Nov. 14, 2014
By Denise Skwarcan
Growing up in Mission Viejo, California, University of Notre Dame football safety Max Redfield lived just a short distance from miles of sandy beaches and ocean views that stretched as far as the eye could see. If you listen to the sophomore Irish safety talk for just a few minutes, it's clear that he is a West coast kid who took advantage of his surroundings.
"I really have a passion for the beach and, obviously, there's not a beach here (in South Bend)," Redfield says with a laugh. "At home it's just going with the boys and relaxing, playing beach volleyball and surfing. It's exhilarating to be on top of a wave, the water, the sun...it's just a great time."
It wasn't just a lack of surfing opportunities that made Redfield's first year in South Bend a little less than desirable. The five-star recruit's football expectations didn't quite live up to the reality of spending most of the 2013 season on the sideline.
"It was somewhat tough for me," Redfield says. "Obviously being highly-recruited I had visions of playing right away, and I wanted to do that because I thought I could contribute to the team. I was down on myself because I was trying to analyze and figure out what I was doing wrong so I could do better and get on the field."
That moment came in earnest when he received his first start in last year's season-ending Pinstripe Bowl victory over Rutgers. It is a job Redfield has not relinquished. In fact, after eight games, he ranked fourth in tackles for an Irish squad still in the hunt for a playoff spot. And the once proverbial fish out of water who was gasping for air as a rookie has started to find his way in the college football pond.
"A solid B," Redfield says when asked to grade himself through the first seven games of the season. "I've been able to capitalize on opportunities and I've also made mistakes. But I feel like I've been playing really well. I try to give everything on every play. I want to get better every day...so does the whole team."
Redfield has been preparing for his stint in the Irish secondary since he was four years old. Flag football eventually evolved into the real thing, but basketball and soccer also occupied his free time. His mom, Kathy, played soccer in college and his aunt, Joy Fawcett, is a World Cup champion and retired as the highest-scoring defender for the United States National Women's Soccer Team. While sports were never forced on Redfield, his parents definitely encouraged them. But it wasn't soccer or even football that tugged at Redfield's heartstrings.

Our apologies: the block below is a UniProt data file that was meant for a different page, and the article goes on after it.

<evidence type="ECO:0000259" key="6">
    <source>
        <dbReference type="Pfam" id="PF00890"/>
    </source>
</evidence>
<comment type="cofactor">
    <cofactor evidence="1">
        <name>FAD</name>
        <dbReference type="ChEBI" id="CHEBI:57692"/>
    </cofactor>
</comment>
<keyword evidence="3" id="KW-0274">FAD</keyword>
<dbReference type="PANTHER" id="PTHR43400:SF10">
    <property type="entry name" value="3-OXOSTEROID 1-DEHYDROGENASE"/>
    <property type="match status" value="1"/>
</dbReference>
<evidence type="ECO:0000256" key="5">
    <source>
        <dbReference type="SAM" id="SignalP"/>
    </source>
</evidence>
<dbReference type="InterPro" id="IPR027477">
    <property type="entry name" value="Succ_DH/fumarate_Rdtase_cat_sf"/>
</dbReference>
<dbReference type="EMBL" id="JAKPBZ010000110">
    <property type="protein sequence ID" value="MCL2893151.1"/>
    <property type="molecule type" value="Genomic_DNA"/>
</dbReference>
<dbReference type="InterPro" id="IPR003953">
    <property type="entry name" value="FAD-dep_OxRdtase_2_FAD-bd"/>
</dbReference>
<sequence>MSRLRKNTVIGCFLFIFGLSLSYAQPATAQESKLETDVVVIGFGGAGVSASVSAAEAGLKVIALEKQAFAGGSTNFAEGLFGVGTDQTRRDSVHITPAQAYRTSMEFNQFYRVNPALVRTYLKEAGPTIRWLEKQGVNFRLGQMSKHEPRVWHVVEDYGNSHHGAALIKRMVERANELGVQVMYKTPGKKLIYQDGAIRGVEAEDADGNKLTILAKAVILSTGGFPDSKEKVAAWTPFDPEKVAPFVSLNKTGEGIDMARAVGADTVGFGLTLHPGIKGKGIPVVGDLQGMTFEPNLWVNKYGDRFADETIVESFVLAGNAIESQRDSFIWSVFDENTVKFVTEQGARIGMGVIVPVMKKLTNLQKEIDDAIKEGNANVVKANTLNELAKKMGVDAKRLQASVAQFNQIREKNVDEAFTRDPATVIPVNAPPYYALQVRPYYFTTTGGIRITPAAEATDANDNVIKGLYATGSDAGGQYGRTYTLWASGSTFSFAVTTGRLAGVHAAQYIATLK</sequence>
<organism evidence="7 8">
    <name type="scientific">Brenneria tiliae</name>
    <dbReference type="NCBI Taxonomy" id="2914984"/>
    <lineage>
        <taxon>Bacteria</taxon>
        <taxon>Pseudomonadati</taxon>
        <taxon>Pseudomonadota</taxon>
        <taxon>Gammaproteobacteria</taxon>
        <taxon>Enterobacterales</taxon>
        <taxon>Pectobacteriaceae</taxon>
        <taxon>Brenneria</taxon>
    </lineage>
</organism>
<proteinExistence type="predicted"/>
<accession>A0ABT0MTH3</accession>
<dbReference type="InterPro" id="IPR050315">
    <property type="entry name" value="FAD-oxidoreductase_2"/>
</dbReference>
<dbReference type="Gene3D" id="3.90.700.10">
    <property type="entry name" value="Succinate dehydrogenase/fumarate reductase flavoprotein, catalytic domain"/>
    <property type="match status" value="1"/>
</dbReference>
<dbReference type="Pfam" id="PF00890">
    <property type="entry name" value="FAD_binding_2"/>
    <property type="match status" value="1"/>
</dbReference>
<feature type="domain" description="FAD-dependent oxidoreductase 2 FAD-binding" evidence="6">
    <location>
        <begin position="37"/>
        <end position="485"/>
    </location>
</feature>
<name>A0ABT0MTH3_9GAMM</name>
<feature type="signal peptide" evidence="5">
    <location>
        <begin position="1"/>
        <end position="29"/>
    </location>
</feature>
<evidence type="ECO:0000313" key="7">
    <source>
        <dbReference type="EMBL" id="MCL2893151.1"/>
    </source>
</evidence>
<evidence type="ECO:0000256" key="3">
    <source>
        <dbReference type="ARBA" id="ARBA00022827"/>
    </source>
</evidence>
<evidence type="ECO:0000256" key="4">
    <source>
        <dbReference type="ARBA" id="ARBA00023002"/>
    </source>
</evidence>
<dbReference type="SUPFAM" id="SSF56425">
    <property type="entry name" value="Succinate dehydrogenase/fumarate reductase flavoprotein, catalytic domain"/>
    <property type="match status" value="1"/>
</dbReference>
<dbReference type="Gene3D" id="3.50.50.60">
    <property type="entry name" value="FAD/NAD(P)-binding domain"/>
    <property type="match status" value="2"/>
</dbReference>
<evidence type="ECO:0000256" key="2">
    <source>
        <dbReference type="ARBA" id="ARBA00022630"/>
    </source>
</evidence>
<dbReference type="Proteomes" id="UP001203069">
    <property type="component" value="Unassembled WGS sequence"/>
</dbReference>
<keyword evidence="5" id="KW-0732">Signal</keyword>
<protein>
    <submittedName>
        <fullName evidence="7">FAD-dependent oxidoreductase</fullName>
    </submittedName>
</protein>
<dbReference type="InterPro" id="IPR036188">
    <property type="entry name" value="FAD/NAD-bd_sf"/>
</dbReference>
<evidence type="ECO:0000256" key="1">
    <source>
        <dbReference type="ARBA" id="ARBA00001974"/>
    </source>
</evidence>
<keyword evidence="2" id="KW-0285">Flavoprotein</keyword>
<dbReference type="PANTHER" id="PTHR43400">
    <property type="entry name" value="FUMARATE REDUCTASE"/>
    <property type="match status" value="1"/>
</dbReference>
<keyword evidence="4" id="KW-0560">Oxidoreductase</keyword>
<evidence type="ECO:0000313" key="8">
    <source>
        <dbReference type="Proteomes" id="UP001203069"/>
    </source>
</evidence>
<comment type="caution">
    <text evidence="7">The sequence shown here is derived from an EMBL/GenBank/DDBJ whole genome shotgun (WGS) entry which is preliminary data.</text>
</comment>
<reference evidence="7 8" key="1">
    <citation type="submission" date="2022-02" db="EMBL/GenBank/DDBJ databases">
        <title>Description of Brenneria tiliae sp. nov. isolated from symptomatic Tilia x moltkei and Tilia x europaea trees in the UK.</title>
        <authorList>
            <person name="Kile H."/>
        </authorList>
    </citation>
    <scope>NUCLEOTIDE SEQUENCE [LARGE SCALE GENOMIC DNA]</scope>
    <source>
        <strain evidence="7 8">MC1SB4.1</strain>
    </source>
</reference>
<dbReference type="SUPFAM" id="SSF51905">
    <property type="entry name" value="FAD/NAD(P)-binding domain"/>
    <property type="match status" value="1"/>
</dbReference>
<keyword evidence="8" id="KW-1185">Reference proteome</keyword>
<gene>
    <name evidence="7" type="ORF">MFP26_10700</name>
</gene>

"Basketball was actually my first love, and I still love it," says Redfield. "I also love playing football, but it was more of a business decision for me. I saw myself going farther with football because of the exposure I got from it in high school. It was after my sophomore year in basketball that I really started to focus on football because I'd had a really successful season."
As a senior at Mission Viejo High School in 2012, Redfield accounted for 65 tackles, four interceptions, four fumble recoveries and four blocked punts. As a wide receiver, he also added 45 receptions for 757 yards and six scores. Redfield's work earned him second-team USA Today All-America honors and the interest of several schools. Among them were Ohio State, Oregon, Oklahoma and USC, the school to which he initially gave his verbal pledge before switching gears in favor of the Irish.
"Notre Dame was the best decision for what I wanted because the academics are almost unmatched and obviously the athletics are great," says Redfield. "They were undefeated up to the point when I took my visit and committed and the alumni base is one of the best in the world. It's just an all-around great school. The weather is kind of rough, but I still thought Notre Dame would be the best for me.
"Obviously a person is going to miss their family being that far away from home. But I like adventures and my family encouraged me to do it. My mom said, `If it's the school for you, it's the school for you. I want you as close as possible but if it's far then that's what you need to do.' So she was behind me."